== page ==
Those of us with worn down, ineffective immune systems bloated with uselessly duplicated memory cells - at the expense of naive T cells ready to fight new invaders - can lay a large share of the blame at the door of Cytomegalovirus (CMV):
this appears to be the essential problem of design at the core of the aging immune system - you simply run out of space. Given the large degree to which immune system decay contributes to age-related frailty, suffering and death, it would be a big step forward to find a way to repair this mode of failure.
In recent years, it has become clear that this running out of space is not caused by a wide range of immunological threats - rather one type of virus is largely responsible for the entire problem.
CMV doesn't really hurt you at all in the short term; most people don't even show symptoms. But because you cannot clear it from your system, its presence chews up more and more of your limited immune resources with time.
This is what happens to all of us with increasing age, speeding the downward spiral: if your immune system isn't up to snuff, you're that much less able to resist further damage. Modern medicine is beginning to offer the opportunity to do something about that, however. I noted one approach to fighting CMV a little while ago, and here is more good news:
“Until now, scientists haven’t been able to develop a vaccine to protect against CMV,” said Deborah H. Spector, Ph.D., UCSD Professor of Cellular and Molecular Medicine and faculty member of the Skaggs School of Pharmacy and Pharmaceutical Sciences. “Using a two-pronged approach, we successfully created and tested a vaccine in a mouse model with CMV that shows enormous promise for re-directing the body’s immune system, enabling it to fight the virus.”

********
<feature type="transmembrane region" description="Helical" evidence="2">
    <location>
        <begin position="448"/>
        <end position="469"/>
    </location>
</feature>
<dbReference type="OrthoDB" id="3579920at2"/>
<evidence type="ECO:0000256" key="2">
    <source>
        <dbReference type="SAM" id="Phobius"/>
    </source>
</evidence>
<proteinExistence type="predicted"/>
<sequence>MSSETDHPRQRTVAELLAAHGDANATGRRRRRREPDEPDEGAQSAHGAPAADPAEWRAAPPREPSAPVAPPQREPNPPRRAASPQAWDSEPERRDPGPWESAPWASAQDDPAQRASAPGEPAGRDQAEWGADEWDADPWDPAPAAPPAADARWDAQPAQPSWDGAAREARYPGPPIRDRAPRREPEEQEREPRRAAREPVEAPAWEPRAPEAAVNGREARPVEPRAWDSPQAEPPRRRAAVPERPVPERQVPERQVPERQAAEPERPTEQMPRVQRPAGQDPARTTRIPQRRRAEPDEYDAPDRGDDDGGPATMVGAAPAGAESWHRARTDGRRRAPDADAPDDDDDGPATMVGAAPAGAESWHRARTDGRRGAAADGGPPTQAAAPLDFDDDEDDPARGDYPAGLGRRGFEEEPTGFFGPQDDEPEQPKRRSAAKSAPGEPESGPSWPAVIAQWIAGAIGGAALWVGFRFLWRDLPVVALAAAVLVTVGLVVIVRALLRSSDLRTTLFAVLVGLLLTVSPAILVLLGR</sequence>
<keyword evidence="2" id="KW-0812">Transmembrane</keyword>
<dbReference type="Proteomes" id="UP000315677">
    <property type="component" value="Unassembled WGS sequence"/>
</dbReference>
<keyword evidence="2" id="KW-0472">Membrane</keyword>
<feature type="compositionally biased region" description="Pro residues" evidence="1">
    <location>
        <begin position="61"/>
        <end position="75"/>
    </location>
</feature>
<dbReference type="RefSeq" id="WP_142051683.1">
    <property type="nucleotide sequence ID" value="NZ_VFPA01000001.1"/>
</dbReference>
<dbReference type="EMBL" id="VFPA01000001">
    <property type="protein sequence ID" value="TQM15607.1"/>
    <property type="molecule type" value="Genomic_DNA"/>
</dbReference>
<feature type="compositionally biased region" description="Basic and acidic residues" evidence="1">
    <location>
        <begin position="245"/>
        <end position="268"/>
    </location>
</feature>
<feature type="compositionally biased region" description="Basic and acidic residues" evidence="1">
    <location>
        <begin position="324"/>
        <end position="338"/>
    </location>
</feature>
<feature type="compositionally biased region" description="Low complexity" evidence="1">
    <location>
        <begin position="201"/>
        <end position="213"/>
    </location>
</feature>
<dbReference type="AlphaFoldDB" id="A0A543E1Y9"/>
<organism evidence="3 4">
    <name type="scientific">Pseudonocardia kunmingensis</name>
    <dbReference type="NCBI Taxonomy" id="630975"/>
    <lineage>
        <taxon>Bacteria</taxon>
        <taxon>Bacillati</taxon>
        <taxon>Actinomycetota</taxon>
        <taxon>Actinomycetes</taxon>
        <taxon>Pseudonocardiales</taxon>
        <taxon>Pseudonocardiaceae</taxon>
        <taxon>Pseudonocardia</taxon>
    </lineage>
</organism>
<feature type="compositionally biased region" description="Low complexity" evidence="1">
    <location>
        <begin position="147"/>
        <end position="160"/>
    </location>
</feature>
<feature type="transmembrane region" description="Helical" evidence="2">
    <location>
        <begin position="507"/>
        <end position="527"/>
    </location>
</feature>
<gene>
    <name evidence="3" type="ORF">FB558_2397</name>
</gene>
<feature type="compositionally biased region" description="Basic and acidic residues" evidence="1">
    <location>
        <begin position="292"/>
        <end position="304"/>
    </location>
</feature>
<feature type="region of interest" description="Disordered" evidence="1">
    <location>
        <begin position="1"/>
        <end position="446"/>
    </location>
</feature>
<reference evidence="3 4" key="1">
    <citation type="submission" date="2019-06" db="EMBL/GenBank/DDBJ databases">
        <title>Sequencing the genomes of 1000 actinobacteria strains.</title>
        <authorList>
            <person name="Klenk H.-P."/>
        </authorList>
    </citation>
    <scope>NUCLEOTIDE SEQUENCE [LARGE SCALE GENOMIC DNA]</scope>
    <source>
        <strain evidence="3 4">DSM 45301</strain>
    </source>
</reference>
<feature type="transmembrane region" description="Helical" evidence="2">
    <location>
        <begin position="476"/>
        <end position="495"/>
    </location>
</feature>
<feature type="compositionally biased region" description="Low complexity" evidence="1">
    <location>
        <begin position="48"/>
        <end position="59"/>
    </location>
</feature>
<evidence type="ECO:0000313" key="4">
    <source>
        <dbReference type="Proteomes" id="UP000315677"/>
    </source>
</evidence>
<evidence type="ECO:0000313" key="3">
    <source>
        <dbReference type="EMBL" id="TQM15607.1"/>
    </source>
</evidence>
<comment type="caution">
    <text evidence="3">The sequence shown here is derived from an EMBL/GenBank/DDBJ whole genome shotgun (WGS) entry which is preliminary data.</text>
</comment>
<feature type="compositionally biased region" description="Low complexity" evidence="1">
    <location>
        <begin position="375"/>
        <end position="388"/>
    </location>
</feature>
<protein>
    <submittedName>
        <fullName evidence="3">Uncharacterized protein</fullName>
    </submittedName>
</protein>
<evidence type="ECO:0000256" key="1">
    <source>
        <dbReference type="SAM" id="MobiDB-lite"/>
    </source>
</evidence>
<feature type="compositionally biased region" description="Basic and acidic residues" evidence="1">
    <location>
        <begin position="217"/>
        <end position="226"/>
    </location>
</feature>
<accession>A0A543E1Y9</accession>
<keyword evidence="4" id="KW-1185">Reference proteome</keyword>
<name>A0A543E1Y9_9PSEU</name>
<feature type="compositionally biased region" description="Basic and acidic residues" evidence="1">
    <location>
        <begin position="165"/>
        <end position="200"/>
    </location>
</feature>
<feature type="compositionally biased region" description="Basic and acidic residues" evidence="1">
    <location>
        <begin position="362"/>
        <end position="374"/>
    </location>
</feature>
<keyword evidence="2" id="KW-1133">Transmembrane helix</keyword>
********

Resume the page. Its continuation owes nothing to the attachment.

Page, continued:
The mouse vaccine generates an immune response that protects against both infection and development of disease when the virus is present by completely disarming the virus’s ability to replicate and establish a persistent infection.
“Our approach generates an immune response that is different from the normal response to the virus, and we hope to have found an ‘Achilles’ heel’ in the defenses that the virus uses to evade the immune system,” said Spector. “The virus has evolved to persist in the host by evading the immune responses either by hiding or by misdirecting the host’s immune responses. We found a way to teach the host immune system to not be tricked by the virus.” She added that the next step is to apply this strategy to create a vaccine for use in humans.
Unfortunately, this is unlikely to help those aged folk already possessed of CMV-obsessed immune systems - you'd need something like a reboot of the immune system, or a therapy to target and eliminate specific memory T cells, or the ability to restore your immune system to an earlier version. While even the middle-aged would benefit greatly from eliminating all ongoing effects of CMV, it is good to see that the potential options are expanding for those already damaged. It is in all our interests to see the options for repair improving more rapidly than the options for prevention.